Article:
The question we get a lot is how to make t-shirts. These are useful in a lot of ways, to help identify teams and staff as well as to make sellable products at your church or your event.
Things to consider...
- Who is wearing these things? - Will they actually wear a t-shirt, or prefer a polo or hoodie? The "target demographic" or "perfect customer" is worth pondering before you start the process.
- What fabric? - 100% Cotton, Cotton / Poly Blend, Moisture absorbent fabrics and lots more in between are all available and have different fabric weights, feels and comfort levels. I good tip is to go a grab your favourite shirt in your drawer or closet and see what it is made of. If you love it, then others will probably love it too.
- Crew Neck, V-Neck, Short Sleeve, Long Sleeve? - Again it's important to figure out what your audience wants. What temperature is your building at? A good tip is to ask a few people that are in your audience that would wear these shirts. See what they prefer.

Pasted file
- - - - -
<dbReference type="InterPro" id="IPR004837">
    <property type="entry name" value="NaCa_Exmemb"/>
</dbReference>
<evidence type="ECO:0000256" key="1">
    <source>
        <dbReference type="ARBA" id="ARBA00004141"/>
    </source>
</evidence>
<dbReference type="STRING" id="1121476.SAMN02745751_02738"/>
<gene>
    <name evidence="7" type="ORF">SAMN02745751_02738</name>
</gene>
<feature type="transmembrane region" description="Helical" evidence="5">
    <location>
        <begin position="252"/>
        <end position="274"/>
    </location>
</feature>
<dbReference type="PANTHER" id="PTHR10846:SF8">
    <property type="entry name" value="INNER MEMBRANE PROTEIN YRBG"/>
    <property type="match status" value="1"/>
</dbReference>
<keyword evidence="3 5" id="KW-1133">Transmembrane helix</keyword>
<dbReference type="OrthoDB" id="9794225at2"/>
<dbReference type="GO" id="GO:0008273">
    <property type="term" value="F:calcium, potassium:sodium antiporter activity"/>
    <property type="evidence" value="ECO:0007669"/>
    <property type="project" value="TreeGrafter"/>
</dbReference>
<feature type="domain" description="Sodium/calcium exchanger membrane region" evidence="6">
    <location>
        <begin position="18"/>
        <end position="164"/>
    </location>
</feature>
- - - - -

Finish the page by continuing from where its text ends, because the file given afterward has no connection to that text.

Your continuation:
- Sizes and Fits. - You can order infant all the way to 3XL in Canada, so it's worth guessing at usage and of your audience. The tricky part is that many manufacturers have different sizes, and don't always compare. An example is an American Apparel (Popular Brand) shirt is usually smaller than a Gildan Shirt, so I myself and a Large in one and a medium in another. Always ask for samples before you buy if they are available.
- Screen Sizes. - The screen is the size of whatever image (image can also be text) you are printing. With some orders, I've used multiple screen sizes of the same image so it looks better. The screen that fits well on a Small shirt, might not look as good on an XL or 2XL shirt. The proportions, placement and even impact can be completely different. Each screen usually has a setup fee, so budget does become a factor.
Once you've figured all this out, you need get these things printed! Find a company near you! This is helpful as speed is usually a big factor. As much as we try to work ahead, we are always cutting it close, so the less distance the finished product needs travel, the faster it gets to you. Just "GOOGLE" T-SHIRT Printers (City you live in), and lots of options come up.
Working with the same company is better as they will do rush jobs, and even give you better pricing in the long run. Their reps are also great to walk you through the process and help.
Below is an example of a shirt we just did for our greeters and volunteers at church.
We ended up choosing an American Apparel Cranberry Red Crew Neck and added a white flame to the left sleeve. They cost about $14/per shirt and do to a relationship with the company was able to have them within 3 business days!